January 5, 2020

Good evening. It is always fun to join colleagues and friends at the annual Credo Dinner. Thank you to Tom Gavic and his fine team for this evening and, even more, for your contributions to Alvernia and to many other schools represented here. And thank you, Tom and Credo, for this humbling honor. That this recognition is unexpected and comes after I have left the presidential stage makes it more meaningful.

It is a special joy to be introduced by Bill Craft who, along with Ann, has been a friend since we shared that long-ago, first Natty Bo at my Gettysburg apartment. Bill, beyond four decades of friendship, you are an inspirational advocate for the humanities and liberal learning. Along with several other presidents whom I admire, you champion ideals of private higher education dear to me: the values-based education of the whole person, the preparation of graduates for engaged citizenship, and the cultivation in our students and our communities of interfaith understanding and other forms of respectful, inclusive dialogue.

Though sadly not Jesuit trained, Bill nonetheless has modeled for me the Jesuit ideal of educating “men and women for and with others.” And Bill has also, to his everlasting regret, expanded my college basketball loyalties beyond my own alma maters, since his passionate worship of all things Carolina Blue . . . helped make me a Duke fan.   

Except for the newest presidents, who have many evenings like this ahead of you, those in this room have sat patiently if restlessly through countless award-dinner speeches with the requisite litany of thank yous for parents & partners, family & friends, co-workers & colleagues, teachers & mentors, benefactors & bosses. I recently attended a presidential retirement dinner at which this secular litany lasted 15 minutes, even without the ritual response of “Pray for Us.”  I trust that you will allow me simply to stipulate that I too have such a list and that you will be grateful that I spare you this ordeal. For I want to take my few minutes to reflect with you, less on what we do as leaders but on how and why we do it.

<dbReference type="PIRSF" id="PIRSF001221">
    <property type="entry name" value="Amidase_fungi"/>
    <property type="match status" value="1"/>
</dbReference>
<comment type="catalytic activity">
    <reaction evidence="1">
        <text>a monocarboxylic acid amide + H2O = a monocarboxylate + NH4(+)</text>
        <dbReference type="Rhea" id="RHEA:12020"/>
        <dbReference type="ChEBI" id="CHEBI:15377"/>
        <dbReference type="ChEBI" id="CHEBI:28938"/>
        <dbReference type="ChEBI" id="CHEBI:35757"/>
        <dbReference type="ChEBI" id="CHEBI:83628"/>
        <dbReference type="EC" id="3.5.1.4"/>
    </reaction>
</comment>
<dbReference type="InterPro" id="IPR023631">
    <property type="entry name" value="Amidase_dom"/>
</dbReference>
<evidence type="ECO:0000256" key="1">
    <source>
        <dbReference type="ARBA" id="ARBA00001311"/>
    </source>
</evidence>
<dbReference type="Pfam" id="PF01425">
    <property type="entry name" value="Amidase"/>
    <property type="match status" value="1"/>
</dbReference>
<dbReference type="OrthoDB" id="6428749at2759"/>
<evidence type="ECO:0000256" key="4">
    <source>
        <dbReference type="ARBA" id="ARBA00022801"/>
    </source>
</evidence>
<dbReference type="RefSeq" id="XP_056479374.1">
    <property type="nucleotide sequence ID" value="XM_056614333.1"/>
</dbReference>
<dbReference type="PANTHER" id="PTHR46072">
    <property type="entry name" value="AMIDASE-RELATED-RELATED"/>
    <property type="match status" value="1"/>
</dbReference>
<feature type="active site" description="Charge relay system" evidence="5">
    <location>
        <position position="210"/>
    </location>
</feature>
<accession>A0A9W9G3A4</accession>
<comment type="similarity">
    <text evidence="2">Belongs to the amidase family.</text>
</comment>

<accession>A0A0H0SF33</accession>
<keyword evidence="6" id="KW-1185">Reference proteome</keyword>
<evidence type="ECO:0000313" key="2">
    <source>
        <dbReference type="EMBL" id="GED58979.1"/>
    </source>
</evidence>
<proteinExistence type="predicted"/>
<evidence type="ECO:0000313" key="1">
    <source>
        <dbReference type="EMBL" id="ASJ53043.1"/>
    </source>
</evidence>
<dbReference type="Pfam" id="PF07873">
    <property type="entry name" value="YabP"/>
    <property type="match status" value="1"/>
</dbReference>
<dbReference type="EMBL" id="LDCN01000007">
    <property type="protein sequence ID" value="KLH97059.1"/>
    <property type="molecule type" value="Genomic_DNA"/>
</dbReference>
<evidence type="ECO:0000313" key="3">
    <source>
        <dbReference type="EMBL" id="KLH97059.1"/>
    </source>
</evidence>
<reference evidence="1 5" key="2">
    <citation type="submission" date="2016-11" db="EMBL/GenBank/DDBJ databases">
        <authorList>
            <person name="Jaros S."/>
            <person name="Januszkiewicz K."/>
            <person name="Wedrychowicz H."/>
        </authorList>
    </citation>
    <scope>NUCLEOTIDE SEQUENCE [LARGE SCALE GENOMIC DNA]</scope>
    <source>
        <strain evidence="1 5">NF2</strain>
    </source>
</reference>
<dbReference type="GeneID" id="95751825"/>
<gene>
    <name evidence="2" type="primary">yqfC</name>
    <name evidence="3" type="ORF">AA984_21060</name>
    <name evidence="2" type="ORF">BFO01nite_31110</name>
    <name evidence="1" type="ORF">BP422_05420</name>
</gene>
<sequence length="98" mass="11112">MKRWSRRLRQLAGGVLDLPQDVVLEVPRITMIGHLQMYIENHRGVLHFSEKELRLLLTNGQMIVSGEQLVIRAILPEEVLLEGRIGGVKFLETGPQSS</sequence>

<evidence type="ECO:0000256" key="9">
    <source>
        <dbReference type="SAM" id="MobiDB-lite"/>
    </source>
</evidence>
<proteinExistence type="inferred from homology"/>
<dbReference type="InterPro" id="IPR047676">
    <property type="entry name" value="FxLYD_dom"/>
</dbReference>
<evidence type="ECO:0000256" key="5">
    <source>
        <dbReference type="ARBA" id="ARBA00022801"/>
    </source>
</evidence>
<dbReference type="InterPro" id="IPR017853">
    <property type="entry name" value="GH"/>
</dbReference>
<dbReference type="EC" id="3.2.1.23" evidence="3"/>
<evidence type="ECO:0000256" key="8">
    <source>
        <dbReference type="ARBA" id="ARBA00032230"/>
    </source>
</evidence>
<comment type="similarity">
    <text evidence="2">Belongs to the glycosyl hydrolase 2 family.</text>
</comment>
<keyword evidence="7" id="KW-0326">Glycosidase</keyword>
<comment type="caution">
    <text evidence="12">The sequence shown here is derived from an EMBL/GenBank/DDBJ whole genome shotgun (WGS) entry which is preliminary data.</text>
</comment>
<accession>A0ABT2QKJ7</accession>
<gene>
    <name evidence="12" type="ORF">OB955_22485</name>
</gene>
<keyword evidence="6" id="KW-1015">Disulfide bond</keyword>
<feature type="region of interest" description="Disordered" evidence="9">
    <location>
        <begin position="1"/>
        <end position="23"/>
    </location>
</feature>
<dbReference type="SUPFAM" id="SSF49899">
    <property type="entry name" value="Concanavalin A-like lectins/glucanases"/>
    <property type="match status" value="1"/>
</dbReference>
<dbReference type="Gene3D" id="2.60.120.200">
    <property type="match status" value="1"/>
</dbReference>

At past Credo dinners, I have rejoiced in the selection of deserving honorees like Mary Meehan and Kim Phipps, but I confess I have rolled my eyes a bit over the award’s descriptor of “courageous” leadership. Yes, effective presidents must take risky steps, make bold decisions, adopt unpopular positions. But considering such actions to be “courageous” seemed to elevate our work to heroic status.

Not surprisingly, having Tom Gavic inform me of this honor prompted a reassessment. I realized my scholarly work on the literature of modern war, focused on the experience of ordinary soldiers, had led me to define courage too narrowly as individual acts by individuals, sort of like the neighbor who unhesitantly runs into a burning house on a rescue mission. The unsung privates and sergeants so responsible for the success of the D-Day landing on Omaha Beach, for example, exhibited this kind of courage under circumstances about which we can only marvel. There are—to be sure—in the actions of these mid-level officers, lessons to be learned under far less dramatic circumstances by those of us at the top of the collegiate leadership pyramid: spontaneous initiative, creative daring, embrace of daunting responsibility.